Editor’s Note: McGill Dobson Centre Ambassador Nely Gaulea sat down with Nina Lantinga, founder and CEO of Lantinga Vita, where functionality meets fashion and sustainability. A McGill Dobson Cup 2014 Grit Prize winner, Nina returned to McGill as a guest speaker at the McGill Dobson Centre Information Session for the School of Continuing Studies last fall. Learn more about her journey as an entrepreneur since participating in the McGill Dobson Cup 2014.
Hey Nina! How is the entrepreneurial life going?
The entrepreneurial life has been interesting. A lot of change and constantly adapting to change. When you start a business, there are many things that you don’t know about that business specifically. In my case, I had never worked in a company before. I worked in [Psychology] labs and in restaurants, so I didn’t know the office day-to-day routine. Everything is new and you are often expected to have all the answers because you are running the company. Adapting to change and staying positive despite a lot of ups and downs is key.
You are back from a business trip in Thailand. Tell me about that.
Yes. I have a new contact with the best handbag company in Asia and to work with them is amazing. So, I went to meet with them. They are currently making the first prototype. We are working out all the logistics. So far, it has been very positive from every level – margins, production time, supply chain – it’s a different culture and a different way of working, and it’s exactly what we need right now in order to grow. Essentially, that will help us for distribution and retail, which is something that we’ve been wanting to do for a while. Design wise compared to our current Tempus model, there isn’t that much change. We are changing the zippers – they are not going to be metal. They are going to be molded zippers that last much longer. We don’t have massive growth right now. We are still doing small quantities which allows us to test the product, get feedback from customers and iterate. We have a much more clear picture of the price point we know we should be hitting. I think that not having invested in huge quantities of one colour, for example, will have served us well in the long run. With small batches, we can adjust and find out what people want, and will pay for.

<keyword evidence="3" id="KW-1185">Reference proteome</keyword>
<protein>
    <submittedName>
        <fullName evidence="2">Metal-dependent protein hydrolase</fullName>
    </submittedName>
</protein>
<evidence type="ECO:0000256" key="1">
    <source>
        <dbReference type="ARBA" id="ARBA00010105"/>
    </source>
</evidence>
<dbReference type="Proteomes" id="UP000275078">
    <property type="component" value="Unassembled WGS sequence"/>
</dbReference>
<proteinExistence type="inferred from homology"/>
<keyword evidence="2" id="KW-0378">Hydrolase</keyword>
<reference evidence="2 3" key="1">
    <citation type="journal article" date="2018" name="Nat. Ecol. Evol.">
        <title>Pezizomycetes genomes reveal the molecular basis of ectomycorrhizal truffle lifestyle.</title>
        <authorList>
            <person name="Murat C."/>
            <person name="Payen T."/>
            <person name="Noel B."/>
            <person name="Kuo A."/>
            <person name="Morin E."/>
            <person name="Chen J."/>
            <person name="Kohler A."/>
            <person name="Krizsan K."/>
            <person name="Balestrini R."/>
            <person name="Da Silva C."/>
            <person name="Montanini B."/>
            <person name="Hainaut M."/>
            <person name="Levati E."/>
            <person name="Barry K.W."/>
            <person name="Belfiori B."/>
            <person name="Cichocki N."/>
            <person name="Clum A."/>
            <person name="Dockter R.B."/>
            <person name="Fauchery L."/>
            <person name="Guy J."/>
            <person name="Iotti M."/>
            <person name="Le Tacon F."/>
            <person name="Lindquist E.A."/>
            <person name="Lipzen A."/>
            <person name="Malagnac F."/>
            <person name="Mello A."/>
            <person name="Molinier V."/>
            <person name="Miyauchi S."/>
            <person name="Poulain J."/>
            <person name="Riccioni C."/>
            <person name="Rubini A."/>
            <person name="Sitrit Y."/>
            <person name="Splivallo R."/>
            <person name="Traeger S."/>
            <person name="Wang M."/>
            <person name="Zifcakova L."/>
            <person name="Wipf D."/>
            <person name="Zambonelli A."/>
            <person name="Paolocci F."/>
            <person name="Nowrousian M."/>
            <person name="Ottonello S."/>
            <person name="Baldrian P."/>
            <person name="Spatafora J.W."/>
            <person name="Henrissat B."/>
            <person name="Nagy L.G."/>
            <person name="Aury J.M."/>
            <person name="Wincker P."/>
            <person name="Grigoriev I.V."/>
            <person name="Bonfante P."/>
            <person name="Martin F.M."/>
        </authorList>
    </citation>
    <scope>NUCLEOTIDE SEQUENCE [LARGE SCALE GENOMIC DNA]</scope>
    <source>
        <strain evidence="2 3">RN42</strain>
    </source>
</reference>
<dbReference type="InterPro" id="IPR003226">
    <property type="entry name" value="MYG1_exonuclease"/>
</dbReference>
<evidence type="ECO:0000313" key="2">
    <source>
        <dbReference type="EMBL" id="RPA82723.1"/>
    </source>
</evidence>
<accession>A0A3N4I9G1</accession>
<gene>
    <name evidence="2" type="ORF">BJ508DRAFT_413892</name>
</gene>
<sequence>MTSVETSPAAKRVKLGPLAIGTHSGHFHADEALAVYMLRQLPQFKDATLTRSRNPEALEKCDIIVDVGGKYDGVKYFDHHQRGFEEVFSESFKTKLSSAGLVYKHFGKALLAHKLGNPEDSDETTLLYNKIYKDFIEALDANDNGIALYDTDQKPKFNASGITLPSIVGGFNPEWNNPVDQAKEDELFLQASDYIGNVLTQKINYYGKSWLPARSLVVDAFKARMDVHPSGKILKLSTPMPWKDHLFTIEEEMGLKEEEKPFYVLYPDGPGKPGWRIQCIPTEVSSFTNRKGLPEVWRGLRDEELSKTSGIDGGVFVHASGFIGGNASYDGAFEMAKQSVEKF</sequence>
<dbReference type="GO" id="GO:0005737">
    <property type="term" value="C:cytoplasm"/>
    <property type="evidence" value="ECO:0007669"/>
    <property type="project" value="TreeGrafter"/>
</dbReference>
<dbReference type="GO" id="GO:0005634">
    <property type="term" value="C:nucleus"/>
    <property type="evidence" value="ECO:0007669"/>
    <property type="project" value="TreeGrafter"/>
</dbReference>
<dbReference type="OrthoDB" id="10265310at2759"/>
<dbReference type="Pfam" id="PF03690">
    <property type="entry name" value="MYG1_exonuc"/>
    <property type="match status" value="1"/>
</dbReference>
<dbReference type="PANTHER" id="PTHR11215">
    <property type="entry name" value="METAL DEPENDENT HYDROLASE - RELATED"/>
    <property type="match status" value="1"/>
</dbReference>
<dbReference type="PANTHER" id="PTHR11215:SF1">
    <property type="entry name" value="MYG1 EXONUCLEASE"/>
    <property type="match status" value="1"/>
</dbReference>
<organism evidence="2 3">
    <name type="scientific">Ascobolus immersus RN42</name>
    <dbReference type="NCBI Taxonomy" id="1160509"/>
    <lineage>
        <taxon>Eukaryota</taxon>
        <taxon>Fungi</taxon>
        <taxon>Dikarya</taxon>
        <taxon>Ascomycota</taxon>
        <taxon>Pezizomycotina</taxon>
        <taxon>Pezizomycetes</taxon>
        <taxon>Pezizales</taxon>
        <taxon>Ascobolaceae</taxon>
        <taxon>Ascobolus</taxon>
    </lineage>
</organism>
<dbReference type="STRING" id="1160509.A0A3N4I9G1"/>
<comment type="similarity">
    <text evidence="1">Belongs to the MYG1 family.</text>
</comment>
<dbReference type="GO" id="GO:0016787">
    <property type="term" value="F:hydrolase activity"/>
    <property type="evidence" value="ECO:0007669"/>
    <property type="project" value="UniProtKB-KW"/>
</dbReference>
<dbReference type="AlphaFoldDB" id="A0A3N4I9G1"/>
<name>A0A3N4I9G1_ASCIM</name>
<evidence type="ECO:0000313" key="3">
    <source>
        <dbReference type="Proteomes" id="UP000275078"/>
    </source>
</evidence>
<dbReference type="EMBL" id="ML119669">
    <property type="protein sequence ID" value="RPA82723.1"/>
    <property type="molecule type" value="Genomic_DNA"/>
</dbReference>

How did you launch your first product – the Tempus bag?
When we first launched, we did little pop-up shops at different events. We did Jackalope by Tribu Expérientiel – an extreme sports event in Montreal. That gave us exposure but we realized that it wasn’t the right target market for us since it was mostly teenagers and young families, and we are selling a luxury product. We also did the Montreal Esprit Triathlon – which is my favourite and I do it almost every year. Doing all these different sports is what made me come up with the idea for the Tempus bag in the first place and that’s where it worked the best although it doesn’t look like a triathlon bag whatsoever. Generally, someone who’s going to spend $5000 on a bike will probably invest in a high-quality bag. That seems to transfer into their lifestyle which has proved to be successful. Also, we did the Toronto Marathon, which was really great and also served as a market research study. We had master’s students from HEC Montréal who focused their marketing project on our company and the unbiased perspective and data we got from that was really, really useful to focus our product and marketing strategy. So, going and being out there, you learn. Whether it’s pitching at the McGill Dobson Cup or going to these places and being out in the public. It’s scary because people will judge your idea, but it’s essential.
What else have you learned in your entrepreneurial journey that you didn’t know before?